Forum for Science, Industry and Business

Sponsored by:     3M 
Search our Site:

 

New binding target for oncogenic viral protein

28.02.2005


The DNA tumor virus simian virus 40 produces the Large T antigen which inactivates two of the cell’s most important cancer-preventing proteins, p53 and pRb. In a study published in the Journal of Biological Chemistry, researchers at the Fred Hutchinson Cancer Research Center report the discovery of an additional target for T antigen--a protein called Fbw7.



The Fbw7 gene is located in a chromosomal region that is deleted in up to 30% of human tumors. "Fbw7 is itself an important tumor suppressor which makes it an attractive choice for inactivation by Large T," explained Dr. Markus Welcker, the study’s first author.

The research appears as the "Paper of the Week" in the March 4 issue of the Journal of Biological Chemistry, an American Society for Biochemistry and Molecular Biology journal.


DNA tumor viruses proliferate by hijacking their host cell’s DNA replication machinery. In order to do this, they have evolved mechanisms to override normal cellular replication controls. Simian virus 40 (SV40) accomplishes this task by producing the highly oncogenic large T antigen. This protein corrupts the cellular checkpoint mechanisms that guard cell division and the transcription, replication and repair of DNA. T antigen also inactivates some of the most important proteins that protect cells against malignant transformation, including tumor suppressor proteins p53 and pRb.

In the Journal of Biological Chemistry paper, Dr. Welcker and Dr. Bruce Clurman report that T antigen also binds to another tumor suppressor, Fbw7. This protein is part of a ubiquitin ligase complex that adds ubiquitin to proteins to mark them for destruction by the cell. Fbw7 recognizes a destruction signal on certain proteins that need to be degraded and brings them in close proximity to the enzymes that attach ubiquitin. The proteins recognized by Fbw7 play key roles in cell division, cell growth, differentiation, and cell death. "These proteins are also some of the most broadly acting cellular oncogenes, and include cyclin E, c-Myc, Notch, and c-Jun," noted Dr. Clurman. "When Fbw7 is mutated in cancers, deregulation of these oncogenic Fbw7 targets is thought to contribute to cancer. SV40 T antigen contains a motif that mimics the destruction signal found in these proteins." However, unlike the other substrates recognized by Fbw7, T antigen is not destroyed by the cell.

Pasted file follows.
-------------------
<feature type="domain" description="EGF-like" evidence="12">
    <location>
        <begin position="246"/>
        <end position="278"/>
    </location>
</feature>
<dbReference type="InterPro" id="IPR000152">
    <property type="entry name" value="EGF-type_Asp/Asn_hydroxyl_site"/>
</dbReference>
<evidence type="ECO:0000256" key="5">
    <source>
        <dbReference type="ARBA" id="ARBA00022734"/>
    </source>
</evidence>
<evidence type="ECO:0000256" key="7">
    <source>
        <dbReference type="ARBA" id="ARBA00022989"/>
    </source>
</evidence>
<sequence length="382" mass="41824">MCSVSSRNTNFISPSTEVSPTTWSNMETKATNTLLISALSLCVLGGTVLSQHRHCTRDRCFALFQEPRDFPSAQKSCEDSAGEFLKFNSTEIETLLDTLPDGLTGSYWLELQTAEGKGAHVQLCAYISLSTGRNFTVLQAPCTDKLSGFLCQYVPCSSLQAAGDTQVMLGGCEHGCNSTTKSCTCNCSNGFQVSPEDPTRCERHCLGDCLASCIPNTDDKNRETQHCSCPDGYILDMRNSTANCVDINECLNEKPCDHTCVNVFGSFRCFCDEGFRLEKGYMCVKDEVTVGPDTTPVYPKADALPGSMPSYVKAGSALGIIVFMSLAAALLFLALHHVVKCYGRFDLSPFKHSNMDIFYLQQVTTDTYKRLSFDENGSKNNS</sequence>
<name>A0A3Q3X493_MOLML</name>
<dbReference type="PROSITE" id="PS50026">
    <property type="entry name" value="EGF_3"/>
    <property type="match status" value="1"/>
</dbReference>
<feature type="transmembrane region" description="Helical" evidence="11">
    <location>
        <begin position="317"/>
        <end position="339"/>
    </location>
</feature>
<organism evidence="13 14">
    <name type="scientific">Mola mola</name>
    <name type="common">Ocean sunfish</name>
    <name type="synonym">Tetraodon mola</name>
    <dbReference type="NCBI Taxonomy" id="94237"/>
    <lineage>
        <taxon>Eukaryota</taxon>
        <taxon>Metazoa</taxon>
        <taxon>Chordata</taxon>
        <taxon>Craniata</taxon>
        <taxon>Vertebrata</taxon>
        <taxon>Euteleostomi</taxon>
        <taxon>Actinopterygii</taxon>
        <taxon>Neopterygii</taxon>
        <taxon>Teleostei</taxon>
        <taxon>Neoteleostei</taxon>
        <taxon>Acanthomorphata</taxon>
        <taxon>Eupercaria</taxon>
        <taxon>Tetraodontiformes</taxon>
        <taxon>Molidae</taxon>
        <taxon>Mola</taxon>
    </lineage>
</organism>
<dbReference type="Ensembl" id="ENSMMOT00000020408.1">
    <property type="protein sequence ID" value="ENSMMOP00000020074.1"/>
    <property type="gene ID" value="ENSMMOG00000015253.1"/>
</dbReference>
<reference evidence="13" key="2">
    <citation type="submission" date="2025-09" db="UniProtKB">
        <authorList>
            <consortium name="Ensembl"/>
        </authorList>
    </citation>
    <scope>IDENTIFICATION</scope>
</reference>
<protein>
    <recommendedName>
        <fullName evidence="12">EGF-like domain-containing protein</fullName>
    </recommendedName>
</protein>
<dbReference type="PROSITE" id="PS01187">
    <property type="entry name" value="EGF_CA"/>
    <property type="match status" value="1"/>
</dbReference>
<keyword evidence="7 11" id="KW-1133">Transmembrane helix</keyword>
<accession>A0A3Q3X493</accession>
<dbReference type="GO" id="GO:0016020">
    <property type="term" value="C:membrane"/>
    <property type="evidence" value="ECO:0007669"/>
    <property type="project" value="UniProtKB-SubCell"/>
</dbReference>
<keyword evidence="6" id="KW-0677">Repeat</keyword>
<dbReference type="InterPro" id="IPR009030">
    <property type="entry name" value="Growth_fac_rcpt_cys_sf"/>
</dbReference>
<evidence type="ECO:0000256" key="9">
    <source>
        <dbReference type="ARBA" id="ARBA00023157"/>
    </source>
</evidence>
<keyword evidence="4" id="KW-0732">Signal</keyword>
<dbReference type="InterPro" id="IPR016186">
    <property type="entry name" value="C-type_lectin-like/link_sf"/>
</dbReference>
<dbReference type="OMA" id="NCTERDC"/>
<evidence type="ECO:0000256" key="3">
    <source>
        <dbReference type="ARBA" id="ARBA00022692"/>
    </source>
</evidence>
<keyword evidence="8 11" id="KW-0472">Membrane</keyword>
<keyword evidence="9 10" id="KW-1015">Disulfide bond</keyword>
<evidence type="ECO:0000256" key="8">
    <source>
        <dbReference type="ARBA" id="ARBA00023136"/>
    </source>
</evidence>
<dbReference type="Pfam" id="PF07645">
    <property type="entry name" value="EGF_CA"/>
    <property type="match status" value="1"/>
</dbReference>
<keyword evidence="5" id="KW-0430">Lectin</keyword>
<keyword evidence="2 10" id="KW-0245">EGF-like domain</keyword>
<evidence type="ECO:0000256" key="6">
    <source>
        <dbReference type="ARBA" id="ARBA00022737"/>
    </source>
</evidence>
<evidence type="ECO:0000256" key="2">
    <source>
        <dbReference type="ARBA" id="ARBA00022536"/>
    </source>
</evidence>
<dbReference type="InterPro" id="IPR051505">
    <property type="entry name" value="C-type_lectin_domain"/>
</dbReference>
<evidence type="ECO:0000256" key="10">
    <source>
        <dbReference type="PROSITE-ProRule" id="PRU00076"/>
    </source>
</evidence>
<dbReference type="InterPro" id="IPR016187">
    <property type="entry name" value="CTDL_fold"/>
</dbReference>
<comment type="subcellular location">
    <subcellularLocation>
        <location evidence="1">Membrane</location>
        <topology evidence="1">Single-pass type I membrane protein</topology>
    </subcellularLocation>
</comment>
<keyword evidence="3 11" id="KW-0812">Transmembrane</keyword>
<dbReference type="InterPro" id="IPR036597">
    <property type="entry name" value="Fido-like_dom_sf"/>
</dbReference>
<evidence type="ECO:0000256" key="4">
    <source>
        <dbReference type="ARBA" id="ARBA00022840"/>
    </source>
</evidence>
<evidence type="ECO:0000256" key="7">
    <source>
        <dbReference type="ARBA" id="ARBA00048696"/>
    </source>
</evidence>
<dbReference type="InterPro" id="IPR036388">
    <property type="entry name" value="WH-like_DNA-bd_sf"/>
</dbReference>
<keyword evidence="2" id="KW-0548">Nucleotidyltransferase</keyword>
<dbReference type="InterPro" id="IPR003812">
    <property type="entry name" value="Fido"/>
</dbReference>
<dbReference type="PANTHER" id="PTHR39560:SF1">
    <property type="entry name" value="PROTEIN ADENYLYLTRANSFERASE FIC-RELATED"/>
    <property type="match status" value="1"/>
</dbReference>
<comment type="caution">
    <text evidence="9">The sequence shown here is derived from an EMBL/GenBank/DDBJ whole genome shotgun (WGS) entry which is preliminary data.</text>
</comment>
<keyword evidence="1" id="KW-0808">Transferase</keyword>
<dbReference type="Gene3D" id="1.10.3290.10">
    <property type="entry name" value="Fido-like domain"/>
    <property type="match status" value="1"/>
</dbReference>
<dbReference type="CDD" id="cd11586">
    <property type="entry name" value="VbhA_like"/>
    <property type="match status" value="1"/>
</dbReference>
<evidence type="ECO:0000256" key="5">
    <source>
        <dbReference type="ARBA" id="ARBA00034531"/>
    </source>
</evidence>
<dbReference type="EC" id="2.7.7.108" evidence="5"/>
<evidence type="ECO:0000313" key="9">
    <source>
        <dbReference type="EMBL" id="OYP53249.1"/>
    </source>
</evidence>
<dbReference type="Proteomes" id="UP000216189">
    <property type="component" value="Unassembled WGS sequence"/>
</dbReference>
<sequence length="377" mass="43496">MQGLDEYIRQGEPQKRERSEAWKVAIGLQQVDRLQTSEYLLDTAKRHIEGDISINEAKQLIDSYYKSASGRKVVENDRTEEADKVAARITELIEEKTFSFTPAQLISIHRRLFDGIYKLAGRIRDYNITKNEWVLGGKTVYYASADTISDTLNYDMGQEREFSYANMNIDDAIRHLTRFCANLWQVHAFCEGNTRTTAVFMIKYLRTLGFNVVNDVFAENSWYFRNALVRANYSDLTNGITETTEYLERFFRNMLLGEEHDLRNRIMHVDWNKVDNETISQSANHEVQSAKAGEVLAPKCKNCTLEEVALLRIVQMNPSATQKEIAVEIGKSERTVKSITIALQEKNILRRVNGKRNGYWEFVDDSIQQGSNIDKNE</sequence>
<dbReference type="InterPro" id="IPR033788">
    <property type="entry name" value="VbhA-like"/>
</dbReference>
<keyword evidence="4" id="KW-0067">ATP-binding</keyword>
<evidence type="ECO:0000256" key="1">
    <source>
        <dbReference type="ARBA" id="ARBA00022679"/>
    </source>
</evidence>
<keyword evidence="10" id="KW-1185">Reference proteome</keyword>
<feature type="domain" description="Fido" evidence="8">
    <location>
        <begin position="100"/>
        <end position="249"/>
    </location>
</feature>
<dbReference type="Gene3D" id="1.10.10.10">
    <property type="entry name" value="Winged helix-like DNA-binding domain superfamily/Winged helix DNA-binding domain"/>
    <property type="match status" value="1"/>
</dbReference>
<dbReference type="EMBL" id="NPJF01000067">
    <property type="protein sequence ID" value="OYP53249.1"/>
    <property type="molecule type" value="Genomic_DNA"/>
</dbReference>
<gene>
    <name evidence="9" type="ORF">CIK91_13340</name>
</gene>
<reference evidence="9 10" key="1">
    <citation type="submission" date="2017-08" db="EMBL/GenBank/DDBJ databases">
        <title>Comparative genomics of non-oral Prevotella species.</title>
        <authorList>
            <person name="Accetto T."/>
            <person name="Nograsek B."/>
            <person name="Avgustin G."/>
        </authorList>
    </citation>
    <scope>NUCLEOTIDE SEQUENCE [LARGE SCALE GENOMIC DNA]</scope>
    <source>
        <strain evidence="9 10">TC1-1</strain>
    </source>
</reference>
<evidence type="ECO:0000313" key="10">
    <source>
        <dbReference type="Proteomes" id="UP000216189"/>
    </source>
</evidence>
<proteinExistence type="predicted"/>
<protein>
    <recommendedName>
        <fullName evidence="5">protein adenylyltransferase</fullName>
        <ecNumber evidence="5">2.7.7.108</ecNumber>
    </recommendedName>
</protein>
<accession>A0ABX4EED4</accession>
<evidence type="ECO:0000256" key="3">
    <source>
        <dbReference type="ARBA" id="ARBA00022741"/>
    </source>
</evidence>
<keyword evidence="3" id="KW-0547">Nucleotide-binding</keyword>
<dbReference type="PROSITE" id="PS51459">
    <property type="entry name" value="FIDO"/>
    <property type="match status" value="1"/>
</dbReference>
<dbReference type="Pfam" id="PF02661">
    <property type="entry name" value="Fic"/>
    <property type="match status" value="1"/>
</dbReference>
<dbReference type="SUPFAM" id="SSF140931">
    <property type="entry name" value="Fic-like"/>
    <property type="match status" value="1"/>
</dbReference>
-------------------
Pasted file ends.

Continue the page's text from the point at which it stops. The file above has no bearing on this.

Drs. Clurman and Welcker suspect that by acting as a decoy and binding to Fbw7, T antigen protects cellular Fbw7 targets that facilitate viral replication and tumorigenesis. "I think this work underlines the importance of Fbw7 as an emerging tumor suppressor and the consequences of its loss in tumors," Dr. Welcker emphasized.

"The study of DNA tumors viruses has been an extremely important tool in understanding the cellular pathways that regulate cell division and are disrupted in cancer. Understanding the mechanisms through which these viruses interact with the cellular machinery that regulates cell division may lead to new insights into the pathways that cause cancer. This is an important step to designing new cancer treatment strategies that target these pathways," concluded Dr. Clurman.

Nicole Kresge | EurekAlert!
Further information:
http://www.asbmb.org
http://www.jbc.org

More articles from Life Sciences:

nachricht Rainbow colors reveal cell history: Uncovering β-cell heterogeneity
22.09.2017 | DFG-Forschungszentrum für Regenerative Therapien TU Dresden

nachricht The pyrenoid is a carbon-fixing liquid droplet
22.09.2017 | Max-Planck-Institut für Biochemie

All articles from Life Sciences >>>

The most recent press releases about innovation >>>

Die letzten 5 Focus-News des innovations-reports im Überblick:

Im Focus: The pyrenoid is a carbon-fixing liquid droplet